Baby steps in writing

Most children study 2 languages at the primary school level in Singapore. Besides English language, they  also learn  either Malay, Mandarin or Tamil in school. Having taught at the lower primary level, I found that the biggest hurdle many of them face would be in writing.

During one of the Primary 1 orientation sessions, I had a really cheerful and articulate girl in my class. She spoke really well and had many stories to share about her family and the games she liked. However, I later discovered that this seemingly intelligent girl had a major difficulty -  she couldn't even spell her own name beyond the first alphabet. When she finally learned to string the alphabets of her name together, we still had to overcome the issues she had with writing sentences to form stories that she could so happily tell oratorically.

Writing is a complicated process even for adults. It involves a number of cognitive and metacognitive activities, like brainstorming, planning, outlining, organizing, drafting, and revising. For a young child who barely has the experience to fall back on for ideas in his writing combined with things he needs to be mindful of like grammar rules (tenses), punctuation, spelling to form a structurally sound sentence, writing becomes a very daunting task.

Some of the children I have taught hated writing stories. Part of it stemmed from the fact that they didn't see the relevance of writing in their daily lives beyond fulfilling it as an assignment. Others may have been put off by too many writing enrichment classes or composition practices given at home by well-meaning parents who wanted them to improve.


So how do we introduce writing to our children early without them feeling intimidated or turned off? Make it relevant, easy and fun!

Making it relevant

  • When adults write, there is a clear objective in mind. A letter of commendation or complaint for example, has a targeted reader in mind and a purpose to achieve. Even my most reluctant 12-year old students were excited to write when I told them their letters would be read and replied by their 8 year-old schoolmates.  We can also create something similar at home.
    • Get your children to write to a sibling , a grandparent or even to you to :
      • share about a school trip they've been on earlier that day
      • tell you what made him upset that day
      • show appreciation for something done for him that day
    • Write a reply in response to your child's piece of writing. They always look forward to the replies and this also promotes the importance of being able to read. You may wish to read aloud the reply if your child has reading difficulties.

This creates a non-threatening environment for your child to write. He writes for a purpose and a reader in mind based on a topic he knows well. At the same time, you are also incidentally helping him learn values like being appreciative of others or becoming reflective individuals when you allow him to vent his unhappiness  or share his day's activities through writing.

Making it easy

  • It can be quite a challenge to write when you have no real experience of the topic assigned to you. I can't write very much about how amazing rockets are when I have little knowledge nor first hand experience with them.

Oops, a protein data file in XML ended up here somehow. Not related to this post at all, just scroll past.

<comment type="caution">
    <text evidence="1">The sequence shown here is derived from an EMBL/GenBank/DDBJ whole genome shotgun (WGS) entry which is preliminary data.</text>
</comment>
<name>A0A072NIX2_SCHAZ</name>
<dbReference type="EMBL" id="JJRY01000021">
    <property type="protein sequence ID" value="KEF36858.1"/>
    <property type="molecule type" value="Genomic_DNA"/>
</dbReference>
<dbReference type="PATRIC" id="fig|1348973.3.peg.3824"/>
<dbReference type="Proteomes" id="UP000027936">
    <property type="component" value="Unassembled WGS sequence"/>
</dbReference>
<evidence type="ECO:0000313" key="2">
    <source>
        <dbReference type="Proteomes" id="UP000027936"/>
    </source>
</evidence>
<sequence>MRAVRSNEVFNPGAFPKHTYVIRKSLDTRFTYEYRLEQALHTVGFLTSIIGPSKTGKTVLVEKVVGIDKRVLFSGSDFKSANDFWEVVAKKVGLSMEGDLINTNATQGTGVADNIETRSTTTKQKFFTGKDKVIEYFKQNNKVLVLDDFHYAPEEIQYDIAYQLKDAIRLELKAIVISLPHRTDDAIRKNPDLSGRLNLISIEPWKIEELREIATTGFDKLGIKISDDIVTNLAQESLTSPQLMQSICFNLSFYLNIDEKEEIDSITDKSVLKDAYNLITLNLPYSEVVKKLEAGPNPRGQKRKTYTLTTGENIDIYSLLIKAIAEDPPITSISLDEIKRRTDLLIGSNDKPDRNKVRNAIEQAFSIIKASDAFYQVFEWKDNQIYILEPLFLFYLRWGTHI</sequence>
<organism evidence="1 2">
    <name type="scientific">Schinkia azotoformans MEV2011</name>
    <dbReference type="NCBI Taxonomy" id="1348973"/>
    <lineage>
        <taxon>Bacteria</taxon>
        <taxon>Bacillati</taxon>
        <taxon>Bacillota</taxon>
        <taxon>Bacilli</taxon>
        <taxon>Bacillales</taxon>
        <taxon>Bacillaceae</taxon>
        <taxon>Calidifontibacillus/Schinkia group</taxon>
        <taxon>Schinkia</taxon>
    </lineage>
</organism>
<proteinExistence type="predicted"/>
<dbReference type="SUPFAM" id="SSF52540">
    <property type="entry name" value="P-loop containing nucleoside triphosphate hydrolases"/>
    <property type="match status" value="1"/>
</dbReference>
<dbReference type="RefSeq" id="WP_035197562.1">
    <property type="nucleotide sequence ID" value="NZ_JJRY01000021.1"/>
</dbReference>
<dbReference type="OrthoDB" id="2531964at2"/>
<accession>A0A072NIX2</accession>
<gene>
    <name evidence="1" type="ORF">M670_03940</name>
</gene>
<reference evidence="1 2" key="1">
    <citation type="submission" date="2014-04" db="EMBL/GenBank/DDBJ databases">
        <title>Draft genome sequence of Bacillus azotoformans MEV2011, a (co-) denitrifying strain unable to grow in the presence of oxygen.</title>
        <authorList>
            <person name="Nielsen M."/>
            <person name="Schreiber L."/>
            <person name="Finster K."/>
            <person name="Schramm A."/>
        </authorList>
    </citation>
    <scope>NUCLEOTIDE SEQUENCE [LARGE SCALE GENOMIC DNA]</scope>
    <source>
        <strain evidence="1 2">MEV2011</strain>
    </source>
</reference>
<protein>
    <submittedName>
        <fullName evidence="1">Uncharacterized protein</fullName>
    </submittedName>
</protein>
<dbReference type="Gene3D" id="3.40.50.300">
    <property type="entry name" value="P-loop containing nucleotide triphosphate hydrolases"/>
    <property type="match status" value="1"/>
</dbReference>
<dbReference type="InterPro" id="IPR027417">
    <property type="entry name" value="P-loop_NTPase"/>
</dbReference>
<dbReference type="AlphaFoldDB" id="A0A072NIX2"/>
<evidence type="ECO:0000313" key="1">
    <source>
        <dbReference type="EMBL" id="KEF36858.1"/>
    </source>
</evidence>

• Share a common activity with your child. It does not have to be a fancy or expensive one. It could be as simple as taking a walk at the park, baking cookies together or a kite flying day out with your child.
      • Once the activity is completed. Spend a little time either making a postcard for each other or a family member who wasn't there. Get your child to write a sentence or two and draw a picture related to what you did. Share what you have also done on your own postcard so that your child does not feel like he was just given an assignment to complete alone.

This shared activity will give you and your child time to bond while building the experience needed for him to fall back on for ideas in his writing. It will be easier for him to write or relate when he has gone through it himself.

Making it fun

  • Writing doesn't have to be always about the 'serious stuff'. It could be something fun too!
    • There are many visual stimulus that can be used as a starting point for fun writing. Be it on a cornflakes box packaging or even a random picture taken off the internet like the one below. You can either get them to list the questions that came to mind when he looked at the picture or simply respond to what he thinks is happening here.


Questions to set your child thinking:

- Why is he holding on to a television set on his lap? Why is it not a flat screen television?

- Why is there a hole in the wall? What happened to that piece of brick? What is in it?

- Is this his home? Who is he waiting for?

The visual stimulus combined with a level of questioning is also a powerful way to encourage your child to think critically. You could also have two children list the questions before exchanging with each other and attempting to answer the questions listed. This will promote a level of perspective taking since some of the questions listed may be those that they may not have thought of.

At this stage when writing is meant to get your child to enjoy the process, you can choose to put the correcting of spelling, grammar or punctuation on hold. Collect and keep these pieces of writing. Then find a different day to do the 'serious stuff' when you reread their writing with them.


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